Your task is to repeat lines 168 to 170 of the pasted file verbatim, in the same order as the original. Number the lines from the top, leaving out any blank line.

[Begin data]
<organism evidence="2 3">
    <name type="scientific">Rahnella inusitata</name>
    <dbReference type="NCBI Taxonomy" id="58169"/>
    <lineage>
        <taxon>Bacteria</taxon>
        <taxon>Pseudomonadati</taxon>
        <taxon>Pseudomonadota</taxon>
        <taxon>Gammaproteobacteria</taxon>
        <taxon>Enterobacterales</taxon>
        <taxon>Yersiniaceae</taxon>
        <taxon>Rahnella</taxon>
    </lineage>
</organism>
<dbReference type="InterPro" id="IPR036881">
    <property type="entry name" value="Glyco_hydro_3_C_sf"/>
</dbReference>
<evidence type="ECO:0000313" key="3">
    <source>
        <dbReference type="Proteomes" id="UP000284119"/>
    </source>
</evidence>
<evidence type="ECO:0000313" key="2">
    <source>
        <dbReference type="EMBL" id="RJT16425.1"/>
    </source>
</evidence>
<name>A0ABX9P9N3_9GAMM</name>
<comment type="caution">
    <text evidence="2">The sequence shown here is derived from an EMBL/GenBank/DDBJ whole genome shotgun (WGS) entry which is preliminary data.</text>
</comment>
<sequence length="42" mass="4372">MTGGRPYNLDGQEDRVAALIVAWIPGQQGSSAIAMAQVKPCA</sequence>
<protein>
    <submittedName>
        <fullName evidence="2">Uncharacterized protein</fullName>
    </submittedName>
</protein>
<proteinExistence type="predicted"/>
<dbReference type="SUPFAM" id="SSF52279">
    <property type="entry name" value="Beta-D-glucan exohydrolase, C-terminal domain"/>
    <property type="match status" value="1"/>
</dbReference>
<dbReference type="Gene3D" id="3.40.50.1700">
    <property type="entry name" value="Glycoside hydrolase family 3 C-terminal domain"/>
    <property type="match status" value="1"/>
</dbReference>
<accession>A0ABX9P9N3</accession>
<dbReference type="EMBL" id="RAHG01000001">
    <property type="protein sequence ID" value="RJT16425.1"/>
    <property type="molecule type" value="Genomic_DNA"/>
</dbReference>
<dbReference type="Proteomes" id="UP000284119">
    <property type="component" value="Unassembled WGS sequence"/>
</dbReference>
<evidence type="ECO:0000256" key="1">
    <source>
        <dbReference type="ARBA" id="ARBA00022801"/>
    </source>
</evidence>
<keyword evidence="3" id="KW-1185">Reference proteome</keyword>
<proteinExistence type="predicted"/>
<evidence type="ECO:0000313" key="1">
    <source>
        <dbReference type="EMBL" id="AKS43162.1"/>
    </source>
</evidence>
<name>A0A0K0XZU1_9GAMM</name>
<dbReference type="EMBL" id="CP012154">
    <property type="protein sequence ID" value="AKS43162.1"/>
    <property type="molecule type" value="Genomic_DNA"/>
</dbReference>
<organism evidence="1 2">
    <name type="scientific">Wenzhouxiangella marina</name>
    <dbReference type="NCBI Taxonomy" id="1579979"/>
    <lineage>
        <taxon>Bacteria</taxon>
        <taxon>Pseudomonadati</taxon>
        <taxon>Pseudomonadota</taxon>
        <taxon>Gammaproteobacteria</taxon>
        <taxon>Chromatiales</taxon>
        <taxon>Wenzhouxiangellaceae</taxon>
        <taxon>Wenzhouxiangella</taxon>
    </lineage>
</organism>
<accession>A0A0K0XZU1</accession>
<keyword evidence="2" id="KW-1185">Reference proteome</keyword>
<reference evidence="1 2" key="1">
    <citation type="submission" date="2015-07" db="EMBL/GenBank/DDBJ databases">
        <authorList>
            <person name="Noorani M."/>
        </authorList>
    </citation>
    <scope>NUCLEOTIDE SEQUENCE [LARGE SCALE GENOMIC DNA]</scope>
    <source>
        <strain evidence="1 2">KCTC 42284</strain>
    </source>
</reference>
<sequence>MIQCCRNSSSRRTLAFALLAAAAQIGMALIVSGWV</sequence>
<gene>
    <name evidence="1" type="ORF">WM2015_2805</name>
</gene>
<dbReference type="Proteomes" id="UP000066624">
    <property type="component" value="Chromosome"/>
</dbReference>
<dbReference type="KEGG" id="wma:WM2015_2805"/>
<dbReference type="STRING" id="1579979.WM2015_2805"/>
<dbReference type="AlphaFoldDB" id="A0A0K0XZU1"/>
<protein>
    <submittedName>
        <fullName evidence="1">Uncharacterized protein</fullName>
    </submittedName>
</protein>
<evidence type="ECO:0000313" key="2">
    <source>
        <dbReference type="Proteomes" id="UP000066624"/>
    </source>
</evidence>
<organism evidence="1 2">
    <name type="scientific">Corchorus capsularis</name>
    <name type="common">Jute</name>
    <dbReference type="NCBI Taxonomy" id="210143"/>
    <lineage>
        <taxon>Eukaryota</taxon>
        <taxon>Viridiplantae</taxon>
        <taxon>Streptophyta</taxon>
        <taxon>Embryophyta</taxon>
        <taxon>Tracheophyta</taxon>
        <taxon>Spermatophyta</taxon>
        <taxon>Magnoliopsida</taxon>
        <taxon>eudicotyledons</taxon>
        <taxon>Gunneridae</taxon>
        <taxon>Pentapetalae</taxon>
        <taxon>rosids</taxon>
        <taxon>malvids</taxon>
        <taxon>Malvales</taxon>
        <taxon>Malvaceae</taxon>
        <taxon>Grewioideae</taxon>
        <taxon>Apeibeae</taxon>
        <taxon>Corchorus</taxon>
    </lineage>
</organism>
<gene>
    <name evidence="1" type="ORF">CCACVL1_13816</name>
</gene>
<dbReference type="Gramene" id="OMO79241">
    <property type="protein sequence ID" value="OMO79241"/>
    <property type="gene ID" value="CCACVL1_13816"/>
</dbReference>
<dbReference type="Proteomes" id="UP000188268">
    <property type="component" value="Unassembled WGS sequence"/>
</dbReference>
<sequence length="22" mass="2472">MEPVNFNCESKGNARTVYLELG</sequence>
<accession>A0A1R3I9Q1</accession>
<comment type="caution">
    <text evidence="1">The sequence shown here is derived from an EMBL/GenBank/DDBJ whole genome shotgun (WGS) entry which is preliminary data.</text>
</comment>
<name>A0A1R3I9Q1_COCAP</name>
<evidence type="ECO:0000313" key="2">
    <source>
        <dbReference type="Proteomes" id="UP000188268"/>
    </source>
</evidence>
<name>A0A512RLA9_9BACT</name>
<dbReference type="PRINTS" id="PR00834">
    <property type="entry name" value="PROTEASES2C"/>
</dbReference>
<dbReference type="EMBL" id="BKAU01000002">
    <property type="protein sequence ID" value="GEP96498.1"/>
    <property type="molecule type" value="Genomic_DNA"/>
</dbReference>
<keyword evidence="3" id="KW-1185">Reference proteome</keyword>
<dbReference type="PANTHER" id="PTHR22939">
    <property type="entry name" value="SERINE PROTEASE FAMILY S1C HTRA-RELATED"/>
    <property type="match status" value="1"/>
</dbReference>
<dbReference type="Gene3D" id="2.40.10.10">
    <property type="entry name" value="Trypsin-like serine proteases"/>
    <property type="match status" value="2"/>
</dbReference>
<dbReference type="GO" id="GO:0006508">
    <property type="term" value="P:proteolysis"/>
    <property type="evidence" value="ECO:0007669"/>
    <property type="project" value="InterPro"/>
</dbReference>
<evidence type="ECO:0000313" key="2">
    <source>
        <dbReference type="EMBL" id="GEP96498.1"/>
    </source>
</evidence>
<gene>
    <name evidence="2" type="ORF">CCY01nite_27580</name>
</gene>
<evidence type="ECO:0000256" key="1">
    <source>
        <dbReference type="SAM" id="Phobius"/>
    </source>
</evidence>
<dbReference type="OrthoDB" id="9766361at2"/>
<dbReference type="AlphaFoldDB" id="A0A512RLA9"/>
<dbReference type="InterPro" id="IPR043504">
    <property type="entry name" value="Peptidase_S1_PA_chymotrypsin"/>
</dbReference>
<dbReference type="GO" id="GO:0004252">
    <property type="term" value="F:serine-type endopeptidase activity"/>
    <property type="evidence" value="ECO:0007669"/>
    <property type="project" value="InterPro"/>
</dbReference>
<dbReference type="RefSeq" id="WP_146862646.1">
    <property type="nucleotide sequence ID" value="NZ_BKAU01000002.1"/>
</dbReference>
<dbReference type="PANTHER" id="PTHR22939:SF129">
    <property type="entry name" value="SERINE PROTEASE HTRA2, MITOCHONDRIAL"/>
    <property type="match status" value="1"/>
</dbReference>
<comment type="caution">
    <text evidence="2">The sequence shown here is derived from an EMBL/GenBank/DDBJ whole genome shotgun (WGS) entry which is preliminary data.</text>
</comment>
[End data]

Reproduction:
    <property type="molecule type" value="Genomic_DNA"/>
</dbReference>
<keyword evidence="3" id="KW-1185">Reference proteome</keyword>